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I am having trouble passing char arrays from c++ to fortran (f90).

Here is my c++ file, 'cmain.cxx':

#include <iostream>

using namespace std;

extern "C" int ftest_( char (*string)[4] );

int main() {
    char string[2][4];

    strcpy(string[0],"abc");
    strcpy(string[1],"xyz");

    cout << "c++: string[0] = '" << string[0] << "'" << endl;
    cout << "c++: string[1] = '" << string[1] << "'" << endl;

    ftest_(string);

    return 0;
}

Here is my fortran file, 'ftest.f90':

SUBROUTINE FTEST(string)

CHARACTER*3 string(2)
CHARACTER*3 expected(2)
data expected(1)/'abc'/
data expected(2)/'xyz'/

DO i=1,2
    WRITE(6,10) i,string(i)
10  FORMAT("fortran: string(",i1,") = '", a, "'" )

    IF(string(i).eq.expected(i)) THEN
        WRITE(6,20) string(i),expected(i)
20      FORMAT("'",a,"' equals '",a,"'")
    ELSE
        WRITE(6,30) string(i),expected(i)
30      FORMAT("'",a,"' does not equal '",a,"'")
    END IF
ENDDO

RETURN
END

The build process is:

gfortran -c -m64   ftest.f90 
g++ -c  cmain.cxx
gfortran -m64 -lstdc++ -gnofor_main -o test ftest.o cmain.o

Edit: note that the executable can also be build via:

g++ -lgfortran -o test ftest.o cmain.o

Also, the -m64 flag is required as I am running OSX 10.6.

The output from executing 'test' is:

c++: string[0] = 'abc'
c++: string[1] = 'xyz'
fortran: string(1) = 'abc'
'abc' equals 'abc'
fortran: string(2) = 'xy'
'xy' does not equal 'xyz'

Declaring the 'string' and 'expected' character arrays in ftest.f90 with size 4, ie:

CHARACTER*4 string(2)
CHARACTER*4 expected(2)

and recompiling gives the following output:

c++: string[0] = 'abc'
c++: string[1] = 'xyz'
fortran: string(1) = 'abc'
'abc' does not equal 'abc '
fortran: string(2) = 'xyz'
'xyz' does not equal 'xyz '

Declaring the character arrays in 'cmain.cxx' with size 3, ie:

extern "C" int ftest_( char (*string)[3] );

int main() {
    char string[2][3];

and reverting to the original size in the fortran file (3), ie:

CHARACTER*3 string(2)
CHARACTER*3 expected(2)

and recompiling gives the following output:

c++: string[0] = 'abcxyz'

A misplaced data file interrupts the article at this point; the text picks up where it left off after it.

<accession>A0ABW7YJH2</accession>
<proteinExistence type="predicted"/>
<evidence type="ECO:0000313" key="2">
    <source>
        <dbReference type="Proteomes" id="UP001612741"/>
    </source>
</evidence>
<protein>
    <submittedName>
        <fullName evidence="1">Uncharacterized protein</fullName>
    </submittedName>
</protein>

c++: string[1] = 'xyz'
fortran: string(1) = 'abc'
'abc' equals 'abc'
fortran: string(2) = 'xyz'
'xyz' equals 'xyz'

So the last case is the only one that works, but here I have assigned 3 characters to a char array of size 3 which means the terminating '\0' is missing, and leads to the 'abcxyz' output - this is not acceptable for my intended application.

Any help would be greatly appreciated, this is driving me nuts!

share|improve this question
    
I see no sign that you are using Fortran's 'Interoperability with C' capabilities which are designed to ease such problems as you are facing. I suggest you do use them. –  High Performance Mark Apr 15 '12 at 16:22
    
Hi Mark, I have an externally provided fortran program that I wish to interface with via c++. I cannot modify the fortran code. Can you see a way to get this to work without modifying the original fortran file? –  user1334640 Apr 15 '12 at 16:34
    
It depends on the actual type of interfacing you are doing, but if you have the Fortran code, even if you can't change it, you could add a C interface module to it. The module would just make some conversion functions visible to C. As a bonus, you could get rid of the trailing _ in function names. –  Vladimir F Apr 15 '12 at 17:47

2 Answers 2

C strings are zero terminated whereas fortran strings, by convention, are space padded but of fixed size. You shouldn't expect to be able to pass C strings to fortran without some conversion.

For example:

#include <algorithm>

void ConvertToFortran(char* fstring, std::size_t fstring_len,
                      const char* cstring)
{
    std::size_t inlen = std::strlen(cstring);
    std::size_t cpylen = std::min(inlen, fstring_len);

    if (inlen > fstring_len)
    {
        // TODO: truncation error or warning
    }

    std::copy(cstring, cstring + cpylen, fstring);
    std::fill(fstring + cpylen, fstring + fstring_len, ' ');
}

Which you can then use with either the 3 or 4 length version of ftest:

#include <iostream>
#include <ostream>
extern "C" int ftest_( char string[][4] );

void ConvertToFortran(char* fstring, std::size_t fstring_len,
                      const char* cstring);

int main()
{
    char cstring[2][4] = { "abc", "xyz" };
    char string[2][4];

    ConvertToFortran(string[0], sizeof string[0], cstring[0]);
    ConvertToFortran(string[1], sizeof string[1], cstring[1]);

    std::cout << "c++: string[0] = '" << cstring[0] << "'" << std::endl;
    std::cout << "c++: string[1] = '" << cstring[1] << "'" << std::endl;

    ftest_(string);

    return 0;
}
share|improve this answer

I recommend using the ISO C Binding on the Fortran side as suggested by "High Performance Mark". You are already using "extern C". The ISO C Binding of Fortran 2003 (currently implemented in most Fortran 95 / partial Fortan 2003 compilers) makes this a compiler and platform independent approach. Charles Bailey described the differences between strings in the two languages. This Stackoverflow question has a code example: Calling a FORTRAN subroutine from C

If you don't want to modify existing Fortran code you could write a "glue" routine in between your C++ code and the existing Fortran code. Writing the glue routine in Fortran using the ISO C Binding would be more reliable and stable since this would be based on the features of a language standard.

share|improve this answer

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